We had always planned that our time in Gibraltar would be a time of prepping the boat for the big Atlantic crossing. Much though we would love to fill our days tripping merrily up to the rock to commune with the monkeys we have some serious work to be getting on with.


Work? What work you may ask. Didn’t we just spend an inordinate amount of time and money in Mylor Yacht Harbour on engineers, laminators, electricians and the like to insure that our boat was a lean, mean cruising machine? Yes – this is all true.


Dear readers, welcome to the wonderful world of liveaboard yachty maintenance. There are two types of boat people: the ones who are millionaires and buy brand new glittering yachts that they generally have no idea how to sail and even less of an idea how to mend. So, when things break, they get in ‘a man’ and get out their wallets. Surprisingly, James and I do not fall into this category. Our time in Mylor was one of rolling with the inevitable punches that each day would bring in terms of problems cropping up with the boat. However, this was to bring her up to scratch for getting off and, from this point onwards, all running repairs need to be dealt with by us. We have, somewhat grudgingly, had to have ‘a man’ to look at various things whilst we have been in Gib and concluded that we could have done the job ourselves without parting with the cash. And cash is important for every bit that we don’t spend allows us to keep going in this crazy scheme that bit longer.


So, what running repairs do we need to deal with? We haven’t even crossed an ocean yet, surely it can’t be anything that bad? Well, no, nothing too serious. But the list of foibles so far includes:


  • leaking fuel tank.
  • engine tacho (rev counter) broke before we had even left.
  • general leaks (above the waterline! Only a problem in heavy rain), particularly the hatch in our cabin.
  • wind generator, broke in the last big blow we were in so now doesn’t charge batteries. Wouldn’t matter too much except…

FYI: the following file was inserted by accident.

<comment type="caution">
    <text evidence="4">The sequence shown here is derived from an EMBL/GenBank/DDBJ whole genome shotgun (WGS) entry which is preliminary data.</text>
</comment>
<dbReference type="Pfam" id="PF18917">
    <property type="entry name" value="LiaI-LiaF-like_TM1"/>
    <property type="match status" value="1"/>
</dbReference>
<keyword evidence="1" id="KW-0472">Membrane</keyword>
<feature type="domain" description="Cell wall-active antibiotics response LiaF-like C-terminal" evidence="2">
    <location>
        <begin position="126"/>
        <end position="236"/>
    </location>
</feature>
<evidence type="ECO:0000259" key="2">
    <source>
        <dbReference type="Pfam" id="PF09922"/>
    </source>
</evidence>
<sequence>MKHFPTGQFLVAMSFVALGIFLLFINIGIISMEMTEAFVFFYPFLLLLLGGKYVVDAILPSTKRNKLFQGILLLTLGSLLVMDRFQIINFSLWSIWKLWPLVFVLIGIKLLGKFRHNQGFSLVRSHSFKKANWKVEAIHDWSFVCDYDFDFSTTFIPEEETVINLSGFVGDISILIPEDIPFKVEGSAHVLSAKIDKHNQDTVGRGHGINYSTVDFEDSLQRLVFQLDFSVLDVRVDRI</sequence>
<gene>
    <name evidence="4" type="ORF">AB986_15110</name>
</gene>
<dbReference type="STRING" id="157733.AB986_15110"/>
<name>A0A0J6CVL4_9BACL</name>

• battery charger, stopped charging!
  • fridge stopped working (so nothing to drain the un-chargeable batteries then…)
  • windlass (machine that feeds out anchor chain – for the uninitiated), chain jumps out of holder and occasionally the electrics fail.


What kind of a death trap boat is this??? Well, no, none of the items listed above are serious. But, in order to fix them James and I have begun our slow progression to become mechanic, engineer, electrician and general marine jack-of-all-trades.


A typical day for us in Gibraltar will include: pumping diesel out of the bilge in order to further dig at the mystery of the leaking fuel tank; tracing wires for the wind generator in and out of cupboards and panelling along the length of the boat; trekking to the other end of town to purchase something suitable to seal and re-bed the leaking hatch in our cabin; nipping over to the medical centre to get Hep A and Typhoid jabs for the Caribbean; kneading and baking a fresh batch of bread; monitoring the battery levels of our starter and domestics to check that our newly mended charger is behaving; trying to work out how the recently purchased voltmeter and hydrometer work; picking the brains of a boating neighbour who has lived aboard for the last 25 years; a route-planning session looking at prevailing winds in the Caribbean sea; another trek into town to get another chart; a long head-scratching conversation with a friendly mechanic who refuses to fix our wind generator but can impart his wisdom.


So no, no monkeys yet.